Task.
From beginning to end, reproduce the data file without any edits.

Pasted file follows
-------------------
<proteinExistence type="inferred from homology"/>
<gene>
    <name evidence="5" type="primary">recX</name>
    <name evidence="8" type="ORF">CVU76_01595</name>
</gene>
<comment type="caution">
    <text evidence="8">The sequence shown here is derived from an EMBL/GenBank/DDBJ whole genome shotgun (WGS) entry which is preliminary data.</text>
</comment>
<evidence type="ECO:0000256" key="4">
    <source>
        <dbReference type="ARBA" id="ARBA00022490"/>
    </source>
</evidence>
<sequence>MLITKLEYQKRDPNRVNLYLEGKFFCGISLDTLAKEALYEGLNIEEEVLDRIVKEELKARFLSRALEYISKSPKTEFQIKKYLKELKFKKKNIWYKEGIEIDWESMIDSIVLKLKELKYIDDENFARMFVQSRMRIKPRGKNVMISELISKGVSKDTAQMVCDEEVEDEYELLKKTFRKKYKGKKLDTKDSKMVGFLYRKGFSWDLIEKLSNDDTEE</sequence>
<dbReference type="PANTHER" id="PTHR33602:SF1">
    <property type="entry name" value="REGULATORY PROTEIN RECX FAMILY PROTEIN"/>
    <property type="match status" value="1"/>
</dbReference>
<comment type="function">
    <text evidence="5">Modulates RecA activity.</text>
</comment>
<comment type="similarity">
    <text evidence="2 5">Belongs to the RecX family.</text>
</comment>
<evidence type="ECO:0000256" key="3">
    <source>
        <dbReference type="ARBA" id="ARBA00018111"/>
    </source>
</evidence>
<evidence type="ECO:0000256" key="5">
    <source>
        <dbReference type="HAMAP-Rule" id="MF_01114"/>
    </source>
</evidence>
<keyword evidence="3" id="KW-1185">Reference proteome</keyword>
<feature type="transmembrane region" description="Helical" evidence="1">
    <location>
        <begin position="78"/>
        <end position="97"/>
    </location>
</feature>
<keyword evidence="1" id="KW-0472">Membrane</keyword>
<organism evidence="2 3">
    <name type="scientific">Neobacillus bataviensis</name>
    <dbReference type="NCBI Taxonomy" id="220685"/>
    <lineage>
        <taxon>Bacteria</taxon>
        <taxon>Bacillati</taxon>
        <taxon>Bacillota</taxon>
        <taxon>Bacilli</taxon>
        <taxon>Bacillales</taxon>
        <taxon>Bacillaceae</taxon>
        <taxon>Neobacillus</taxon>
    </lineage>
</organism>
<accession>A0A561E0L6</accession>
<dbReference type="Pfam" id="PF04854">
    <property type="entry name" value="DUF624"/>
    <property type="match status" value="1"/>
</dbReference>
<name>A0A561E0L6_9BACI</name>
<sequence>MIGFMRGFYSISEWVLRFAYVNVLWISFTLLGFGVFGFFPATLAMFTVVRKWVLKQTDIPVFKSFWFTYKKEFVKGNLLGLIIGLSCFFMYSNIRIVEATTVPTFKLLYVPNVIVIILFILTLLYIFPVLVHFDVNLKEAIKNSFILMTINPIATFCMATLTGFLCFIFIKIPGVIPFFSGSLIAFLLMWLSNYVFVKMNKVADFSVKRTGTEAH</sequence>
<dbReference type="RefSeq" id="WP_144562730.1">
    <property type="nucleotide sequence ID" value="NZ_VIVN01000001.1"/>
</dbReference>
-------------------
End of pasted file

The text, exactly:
<proteinExistence type="inferred from homology"/>
<gene>
    <name evidence="5" type="primary">recX</name>
    <name evidence="8" type="ORF">CVU76_01595</name>
</gene>
<comment type="caution">
    <text evidence="8">The sequence shown here is derived from an EMBL/GenBank/DDBJ whole genome shotgun (WGS) entry which is preliminary data.</text>
</comment>
<evidence type="ECO:0000256" key="4">
    <source>
        <dbReference type="ARBA" id="ARBA00022490"/>
    </source>
</evidence>
<sequence>MLITKLEYQKRDPNRVNLYLEGKFFCGISLDTLAKEALYEGLNIEEEVLDRIVKEELKARFLSRALEYISKSPKTEFQIKKYLKELKFKKKNIWYKEGIEIDWESMIDSIVLKLKELKYIDDENFARMFVQSRMRIKPRGKNVMISELISKGVSKDTAQMVCDEEVEDEYELLKKTFRKKYKGKKLDTKDSKMVGFLYRKGFSWDLIEKLSNDDTEE</sequence>
<dbReference type="PANTHER" id="PTHR33602:SF1">
    <property type="entry name" value="REGULATORY PROTEIN RECX FAMILY PROTEIN"/>
    <property type="match status" value="1"/>
</dbReference>
<comment type="function">
    <text evidence="5">Modulates RecA activity.</text>
</comment>
<comment type="similarity">
    <text evidence="2 5">Belongs to the RecX family.</text>
</comment>
<evidence type="ECO:0000256" key="3">
    <source>
        <dbReference type="ARBA" id="ARBA00018111"/>
    </source>
</evidence>
<evidence type="ECO:0000256" key="5">
    <source>
        <dbReference type="HAMAP-Rule" id="MF_01114"/>
    </source>
</evidence>
<keyword evidence="3" id="KW-1185">Reference proteome</keyword>
<feature type="transmembrane region" description="Helical" evidence="1">
    <location>
        <begin position="78"/>
        <end position="97"/>
    </location>
</feature>
<keyword evidence="1" id="KW-0472">Membrane</keyword>
<organism evidence="2 3">
    <name type="scientific">Neobacillus bataviensis</name>
    <dbReference type="NCBI Taxonomy" id="220685"/>
    <lineage>
        <taxon>Bacteria</taxon>
        <taxon>Bacillati</taxon>
        <taxon>Bacillota</taxon>
        <taxon>Bacilli</taxon>
        <taxon>Bacillales</taxon>
        <taxon>Bacillaceae</taxon>
        <taxon>Neobacillus</taxon>
    </lineage>
</organism>
<accession>A0A561E0L6</accession>
<dbReference type="Pfam" id="PF04854">
    <property type="entry name" value="DUF624"/>
    <property type="match status" value="1"/>
</dbReference>
<name>A0A561E0L6_9BACI</name>
<sequence>MIGFMRGFYSISEWVLRFAYVNVLWISFTLLGFGVFGFFPATLAMFTVVRKWVLKQTDIPVFKSFWFTYKKEFVKGNLLGLIIGLSCFFMYSNIRIVEATTVPTFKLLYVPNVIVIILFILTLLYIFPVLVHFDVNLKEAIKNSFILMTINPIATFCMATLTGFLCFIFIKIPGVIPFFSGSLIAFLLMWLSNYVFVKMNKVADFSVKRTGTEAH</sequence>
<dbReference type="RefSeq" id="WP_144562730.1">
    <property type="nucleotide sequence ID" value="NZ_VIVN01000001.1"/>
</dbReference>